January 1, 2023

Take a walk in your ancestors’ footsteps

Doupos 2018, IKunta Bo explaining how to make the n!ang nIosi sandal, copyright Future Footwear Foundation

Doupos 2018, IKunta Bo explaining how to make the n!ang nIosi sandal, copyright Future Footwear Foundation.

The first recorded human footprint is 3.7 million years old.  But it's not for another 3.69 million years that we find the first shoe. That means our ancestors were walking, running and hunting barefoot for millions of years. When the first sandals came along in Africa, they were made to protect feet from heat and desert thorns, and nothing more. Most  indigenous shoemaking was barefoot shoemaking.  Indigenous people understood the importance of respecting nature — from the way we use her resources to letting feet do their thing. This knowledge allowed them to survive the harshest environments for thousands of years.

Meet the San-dal

Working in collaboration with Future Footwear Foundation and guided by the UN Declaration on the Rights of Indigenous Peoples, we have established a long-term partnership with the Ju'/hoansi San people, to support the regeneration of a lost craft and preserve ancient (barefoot) wisdom. Creating barefoot San-dals nearly identical to those our ancestors wore before us. Looking back to move forward.

The original hunting sandal, called N!ang n|osi, features a back strap, a double lace between the toes, and a two-layer sole. For our limited edition drop in summer ‘23, we’ve subtly adapted this ancient design for modern life, adding a new buckle system instead of laces. This makes it easier to pull the sandals on and off, so they’re ideal for everyday use in the city or outdoors. As with any vivo shoes, we recommend walking before running.

Helping to revive A lost craft, reclaiming natural materials

The sandals are made by San cobblers and seamstresses who sew the cloth hunting bags in which the sandals are packed, and add the removable eggshell accessories. They use the traditional materials and techniques that their ancestors would have used before them.

Until the 1950s, the San people used to wear hunting sandals made from eland skin, called n!ang n|osi. But due to limited access to eland, they started making sandals from car tires. This shift was influenced by the colonial regime, border policies, and the decline of their traditional lands in the Kalahari. Western fashion, social media, and the availability of second-hand shoes also contributed to the decline of traditional eland-hide footwear. By 2016, only a few San elders remained who were knowledgeable about making the eland hunting sandal through observing previous generations.

The traditional sandal, tested over generations, is not just a beautiful and functional object, but also offers insight into the mindset and worldview of its makers. For the San community of Nhoma, the significance lies not only in the sandal itself, but also in the narrative and history surrounding it. The cobblers carry this project into the future, giving it new meaning and exploring sustainable design approaches and livelihoods.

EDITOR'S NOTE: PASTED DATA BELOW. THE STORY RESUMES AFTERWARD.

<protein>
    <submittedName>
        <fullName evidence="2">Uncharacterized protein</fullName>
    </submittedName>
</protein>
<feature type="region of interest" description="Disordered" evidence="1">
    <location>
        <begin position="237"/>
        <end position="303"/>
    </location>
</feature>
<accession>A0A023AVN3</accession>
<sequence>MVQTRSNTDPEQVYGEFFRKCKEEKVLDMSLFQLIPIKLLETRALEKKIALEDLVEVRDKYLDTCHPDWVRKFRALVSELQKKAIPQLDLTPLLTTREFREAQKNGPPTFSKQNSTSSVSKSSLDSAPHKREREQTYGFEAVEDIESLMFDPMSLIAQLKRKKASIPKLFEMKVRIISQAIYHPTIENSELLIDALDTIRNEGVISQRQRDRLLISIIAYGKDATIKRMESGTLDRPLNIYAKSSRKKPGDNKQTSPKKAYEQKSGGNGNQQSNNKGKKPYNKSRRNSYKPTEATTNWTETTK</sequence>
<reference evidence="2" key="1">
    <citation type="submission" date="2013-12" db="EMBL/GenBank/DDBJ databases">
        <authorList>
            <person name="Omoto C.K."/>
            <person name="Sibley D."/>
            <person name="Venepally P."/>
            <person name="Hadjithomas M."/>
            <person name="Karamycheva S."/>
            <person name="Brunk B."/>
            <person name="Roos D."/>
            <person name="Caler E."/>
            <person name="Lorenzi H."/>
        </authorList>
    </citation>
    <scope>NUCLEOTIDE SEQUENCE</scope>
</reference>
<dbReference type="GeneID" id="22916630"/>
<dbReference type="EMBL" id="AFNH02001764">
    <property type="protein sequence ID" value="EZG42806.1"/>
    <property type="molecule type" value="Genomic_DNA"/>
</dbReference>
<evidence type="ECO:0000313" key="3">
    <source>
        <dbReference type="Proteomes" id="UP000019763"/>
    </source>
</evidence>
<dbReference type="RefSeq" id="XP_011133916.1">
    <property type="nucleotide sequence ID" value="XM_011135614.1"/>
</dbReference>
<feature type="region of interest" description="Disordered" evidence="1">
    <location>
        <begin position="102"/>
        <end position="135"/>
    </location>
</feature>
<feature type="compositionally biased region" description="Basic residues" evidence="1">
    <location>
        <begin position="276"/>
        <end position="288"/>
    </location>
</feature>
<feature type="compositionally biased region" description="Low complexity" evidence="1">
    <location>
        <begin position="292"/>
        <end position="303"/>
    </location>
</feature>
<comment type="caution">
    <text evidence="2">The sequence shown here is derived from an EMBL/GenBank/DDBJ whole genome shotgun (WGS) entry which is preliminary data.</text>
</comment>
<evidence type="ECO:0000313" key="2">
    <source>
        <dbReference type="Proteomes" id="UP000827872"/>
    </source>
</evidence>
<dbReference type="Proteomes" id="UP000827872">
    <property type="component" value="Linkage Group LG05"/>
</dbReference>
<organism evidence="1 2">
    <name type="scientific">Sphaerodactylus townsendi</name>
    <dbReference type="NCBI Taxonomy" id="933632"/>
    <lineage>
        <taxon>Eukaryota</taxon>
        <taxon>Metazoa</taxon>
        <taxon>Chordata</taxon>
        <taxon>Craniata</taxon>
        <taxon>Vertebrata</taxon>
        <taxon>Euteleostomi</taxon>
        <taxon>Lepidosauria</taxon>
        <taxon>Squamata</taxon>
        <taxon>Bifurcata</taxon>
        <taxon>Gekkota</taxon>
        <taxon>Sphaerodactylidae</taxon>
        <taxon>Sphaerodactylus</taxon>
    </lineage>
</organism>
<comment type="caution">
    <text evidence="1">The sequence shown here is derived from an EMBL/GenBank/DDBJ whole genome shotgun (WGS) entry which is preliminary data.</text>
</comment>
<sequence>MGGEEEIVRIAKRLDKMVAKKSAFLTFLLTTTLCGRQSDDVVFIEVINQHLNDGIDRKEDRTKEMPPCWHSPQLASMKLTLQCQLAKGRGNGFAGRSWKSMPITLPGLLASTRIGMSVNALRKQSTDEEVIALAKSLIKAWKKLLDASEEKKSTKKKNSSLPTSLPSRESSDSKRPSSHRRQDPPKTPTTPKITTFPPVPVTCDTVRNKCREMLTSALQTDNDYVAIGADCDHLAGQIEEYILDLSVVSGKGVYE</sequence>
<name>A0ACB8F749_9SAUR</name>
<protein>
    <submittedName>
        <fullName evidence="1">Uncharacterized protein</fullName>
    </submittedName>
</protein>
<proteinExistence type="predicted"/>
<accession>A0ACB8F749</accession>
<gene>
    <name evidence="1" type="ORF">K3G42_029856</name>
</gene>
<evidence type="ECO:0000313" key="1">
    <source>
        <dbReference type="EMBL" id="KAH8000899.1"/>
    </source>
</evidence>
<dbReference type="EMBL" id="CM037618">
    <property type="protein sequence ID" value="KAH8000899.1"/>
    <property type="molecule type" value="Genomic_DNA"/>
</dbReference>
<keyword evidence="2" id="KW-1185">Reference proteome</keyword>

supporting the regeneration of a local community

Established in 2022, this newly constructed workshop is a bottom-up collaborative action between the San cobblers, Future Footwear Foundation as facilitator, and Nina Maritz, an award-winning Namibian architect renowned for her expertise in sustainable and vernacular architecture. Constructed using earth-bag architecture, the workshop showcases the use of locally available soils to create robust structures.

The new workplace pays homage to the richness of the surrounding environment and the resourcefulness of the Ju'/hoansi San cobblers. This purposeful space preserves the ancestral knowledge of the cobblers, enabling them to produce their original barefoot shoes.

The San-dal project is an integral part of the Future Footwear Foundation's comprehensive initiatives. As a centre of excellence and research, FFF delves into the dynamic interplay between human locomotion, creativity, and the diverse ways individuals engage with their surroundings. Through collaborative efforts, FFF partners with various shoemaking communities, including the Ju/’hoan San community, to explore and promote sustainable footwear practices. With the generous support of Pupkewitz Foundation (NA), Rotary Beveren (BE), University of Applied Sciences HOGENT (BE), and Vivobarefoot (UK), the solar-based atelier became a reality.

All proceeds from San-dal purchases go towards material costs, management, salaries and capital for the local ecosystem. By connecting the San with a global barefoot community, we hope to establish a thriving social enterprise for generations to come.The original hunting sandal, called N!ang n|osi, features a back strap, a double lace between the toes, and a two-layer sole. For our limited edition drop in summer ‘23, we’ve subtly adapted this ancient design for modern life, adding a new buckle system instead of laces. This makes it easier to pull the sandals on and off, so they’re ideal for everyday use in the city or outdoors. As with any vivo shoes, we recommend walking before running.

"Maybe for you people from overseas, our footwear looks unique. For us it is what our elders, our ancestors were making. Today, for us, now that we have access to skins again, it seems we have got something back that we thought was in the past and lost."

IU Kunta, in: Do You Want Your Feet Back? Barefoot Cobblers, APE, 2018.

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